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Still Right Here

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For a while there it had been hard enough to accept that this loud city full of electric lights and blaring car horns was his New York, his home, barely recognizable and foreign, but the only home he'd ever known. In light of that it was strange that fighting an alien army didn't even make him think twice about it. Combat was something he knew. War was something that seemed more familiar than quite a few other things he'd seen since S.H.I.E.L.D. had found him.

He'd felt estranged, out of step, like this wasn't really his world anymore, but suddenly it all fell back into place. Protecting his home, protecting civilians, containing the damage done to Manhattan as far as that was possible, and fighting side by side with a group of people with special skills. All of them had proven that they were good at what they were doing. All of them were used to working alone, but the moment the crisis threatened to overwhelm them they simply acted, did what was necessary, did more than could be expected. And worked as a team.

He looked over at Stark, who he'd been glad to note had been standing proudly while they'd put Loki away. For a very long, dragged out moment there he'd been sure that Stark had not only chosen the sacrifice play there, but had only returned from what could have been a one way trip through the portal for them to bury him.

But Stark was as fine as anybody could possibly be after what they'd just gone through. That didn't mean he looked good.

For some reason Hulk hadn't given way to Doctor Banner yet, but was sticking close to Stark, who was chatting at him constantly as if this was just an everyday occurrence for him. Steve could admit to himself that he didn't actually know enough of Stark's life outside of what had ended up in his S.H.I.E.L.D. files (and him being the self-sacrificing sort certainly hadn't made it into those) to completely dismiss the possibility that for him this sort of crazy was normal. And who was he to judge, when he was feeling more at home fighting a battle against actual aliens from outer space than going down to any sort of coffee shop ordering one of these ridiculously named and overpriced things that seemed to have taken the place of a simple cup of coffee?

Stark was turning his helmet in his hands, inspecting the way the faceplate, that Thor had ripped from it when they'd been worried about him, dangled from it. His expression was pained, as if the condition of that one piece of armor was in fact the worst thing that had happened to him today. “That's not easily fixable,” he muttered, mostly to himself. “I'll have to get started on a new one, I think. Might as well.”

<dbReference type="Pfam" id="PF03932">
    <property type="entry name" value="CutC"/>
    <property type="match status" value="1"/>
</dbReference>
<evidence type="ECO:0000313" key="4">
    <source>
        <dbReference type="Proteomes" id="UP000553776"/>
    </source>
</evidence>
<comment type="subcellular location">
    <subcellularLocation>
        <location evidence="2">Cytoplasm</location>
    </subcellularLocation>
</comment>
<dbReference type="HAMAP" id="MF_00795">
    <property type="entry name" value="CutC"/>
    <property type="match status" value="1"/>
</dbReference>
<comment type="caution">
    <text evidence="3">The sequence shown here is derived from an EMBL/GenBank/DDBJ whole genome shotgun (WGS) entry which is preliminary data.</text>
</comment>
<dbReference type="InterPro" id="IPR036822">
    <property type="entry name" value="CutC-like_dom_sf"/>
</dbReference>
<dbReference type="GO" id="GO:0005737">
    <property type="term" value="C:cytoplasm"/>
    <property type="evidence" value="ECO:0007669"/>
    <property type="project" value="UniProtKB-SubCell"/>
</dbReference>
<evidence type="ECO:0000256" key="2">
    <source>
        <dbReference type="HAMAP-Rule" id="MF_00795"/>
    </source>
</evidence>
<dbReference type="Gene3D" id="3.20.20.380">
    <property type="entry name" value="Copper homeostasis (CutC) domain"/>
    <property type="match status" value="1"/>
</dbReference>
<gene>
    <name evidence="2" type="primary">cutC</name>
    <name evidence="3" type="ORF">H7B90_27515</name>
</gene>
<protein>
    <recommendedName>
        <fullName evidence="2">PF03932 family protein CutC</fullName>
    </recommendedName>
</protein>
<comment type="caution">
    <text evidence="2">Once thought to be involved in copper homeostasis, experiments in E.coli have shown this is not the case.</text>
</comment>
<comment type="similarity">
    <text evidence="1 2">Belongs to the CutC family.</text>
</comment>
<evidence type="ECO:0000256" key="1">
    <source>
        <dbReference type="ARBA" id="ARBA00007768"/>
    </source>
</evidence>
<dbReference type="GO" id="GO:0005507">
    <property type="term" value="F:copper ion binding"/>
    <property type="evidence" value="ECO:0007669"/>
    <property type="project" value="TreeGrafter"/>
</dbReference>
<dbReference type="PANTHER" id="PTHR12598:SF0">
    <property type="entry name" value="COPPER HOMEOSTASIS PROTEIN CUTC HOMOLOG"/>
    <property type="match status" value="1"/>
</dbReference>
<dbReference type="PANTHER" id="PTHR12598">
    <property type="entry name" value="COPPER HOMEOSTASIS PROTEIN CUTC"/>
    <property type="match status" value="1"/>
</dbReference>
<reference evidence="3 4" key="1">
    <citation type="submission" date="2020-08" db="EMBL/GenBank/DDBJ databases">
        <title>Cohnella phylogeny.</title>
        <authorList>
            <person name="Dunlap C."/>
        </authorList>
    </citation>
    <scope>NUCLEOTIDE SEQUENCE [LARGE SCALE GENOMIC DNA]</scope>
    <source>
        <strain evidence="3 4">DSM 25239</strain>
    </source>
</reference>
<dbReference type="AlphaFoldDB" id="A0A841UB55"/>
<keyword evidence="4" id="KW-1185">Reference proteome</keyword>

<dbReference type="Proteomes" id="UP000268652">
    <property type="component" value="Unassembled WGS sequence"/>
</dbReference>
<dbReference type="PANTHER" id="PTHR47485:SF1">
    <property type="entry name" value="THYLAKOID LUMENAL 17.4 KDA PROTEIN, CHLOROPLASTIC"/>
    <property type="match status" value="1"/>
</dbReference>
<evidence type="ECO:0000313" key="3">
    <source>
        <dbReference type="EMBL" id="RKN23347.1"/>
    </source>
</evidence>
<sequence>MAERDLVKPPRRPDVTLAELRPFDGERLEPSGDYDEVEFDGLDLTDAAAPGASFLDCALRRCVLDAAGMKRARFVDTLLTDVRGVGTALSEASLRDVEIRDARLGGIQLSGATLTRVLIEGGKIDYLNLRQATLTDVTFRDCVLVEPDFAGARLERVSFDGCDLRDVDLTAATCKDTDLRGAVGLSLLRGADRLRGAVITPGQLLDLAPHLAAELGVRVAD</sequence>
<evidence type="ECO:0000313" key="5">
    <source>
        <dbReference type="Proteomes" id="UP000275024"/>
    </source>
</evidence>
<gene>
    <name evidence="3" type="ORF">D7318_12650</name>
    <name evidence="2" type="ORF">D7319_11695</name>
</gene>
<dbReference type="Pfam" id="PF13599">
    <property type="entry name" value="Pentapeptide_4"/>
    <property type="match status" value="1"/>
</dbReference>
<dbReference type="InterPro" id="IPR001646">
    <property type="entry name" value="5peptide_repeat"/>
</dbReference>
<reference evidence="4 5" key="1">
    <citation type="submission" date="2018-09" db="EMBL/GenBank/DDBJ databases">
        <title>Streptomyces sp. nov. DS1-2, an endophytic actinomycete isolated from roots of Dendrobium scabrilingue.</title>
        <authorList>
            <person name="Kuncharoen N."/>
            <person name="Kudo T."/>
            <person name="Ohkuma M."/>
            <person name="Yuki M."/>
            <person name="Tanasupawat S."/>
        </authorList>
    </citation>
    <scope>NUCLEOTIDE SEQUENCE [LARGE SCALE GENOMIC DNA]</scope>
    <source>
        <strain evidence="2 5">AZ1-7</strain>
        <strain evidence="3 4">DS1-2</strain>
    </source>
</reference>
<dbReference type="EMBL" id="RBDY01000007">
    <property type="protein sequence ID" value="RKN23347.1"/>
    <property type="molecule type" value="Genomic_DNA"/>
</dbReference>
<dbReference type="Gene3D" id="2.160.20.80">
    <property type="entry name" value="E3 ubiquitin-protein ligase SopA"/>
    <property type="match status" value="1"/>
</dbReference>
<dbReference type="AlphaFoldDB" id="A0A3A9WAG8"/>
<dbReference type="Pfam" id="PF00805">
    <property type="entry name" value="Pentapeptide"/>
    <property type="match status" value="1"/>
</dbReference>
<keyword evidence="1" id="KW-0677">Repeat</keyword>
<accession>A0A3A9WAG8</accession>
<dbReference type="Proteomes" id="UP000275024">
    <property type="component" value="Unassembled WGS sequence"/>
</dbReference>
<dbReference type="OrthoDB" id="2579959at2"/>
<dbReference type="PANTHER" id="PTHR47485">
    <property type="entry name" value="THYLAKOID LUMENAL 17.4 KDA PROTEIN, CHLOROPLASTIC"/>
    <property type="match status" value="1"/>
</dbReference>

Hulk made a growling noise and reached out. Stark didn't even flinch, the helmet just a little piece of red and gold tinted metal in the big green hands of their monstrous ally. The metal groaned, screeched, and the Hulk handed the now dented helmet back to Iron Man. Steve winced a little at the faceplate now pressed into place, but rendering the dented helmet completely unusable. Stark took it with a slightly dumbfounded expression, staring at it as if he needed to process what had just happened, then – as tired as he was – suddenly beamed up at the Hulk and said: “Thanks! You're pretty nice for a rage monster. After this nobody will buy into your PR schtick.”

The monster in question gave Stark a tolerant look and huffed.

It should have been surreal, but somehow it seemed exactly right, perfectly in line with the unbelievable things that had happened today. Steve's own lips raised into a half-smile of his own, when his eyes met Stark's.

“We need someone to lift that, so S.H.I.E.L.D. transport can come through,” Natasha said, pointing ahead. Her tone was level and she was holding her head high, but Steve could see she was just as tired as the rest of them. Rubble was blocking most streets around them, firefighters and relief units had arrived and were already doing their fair share of work. Stark made a step forward as if he was volunteering, but even in the armor it looked terribly unsteady. The Hulk simply jumped forward, going into action without any questions asked – and with Thor keeping an eye on Loki back at home for the moment, he was their only real powerhouse present anyway.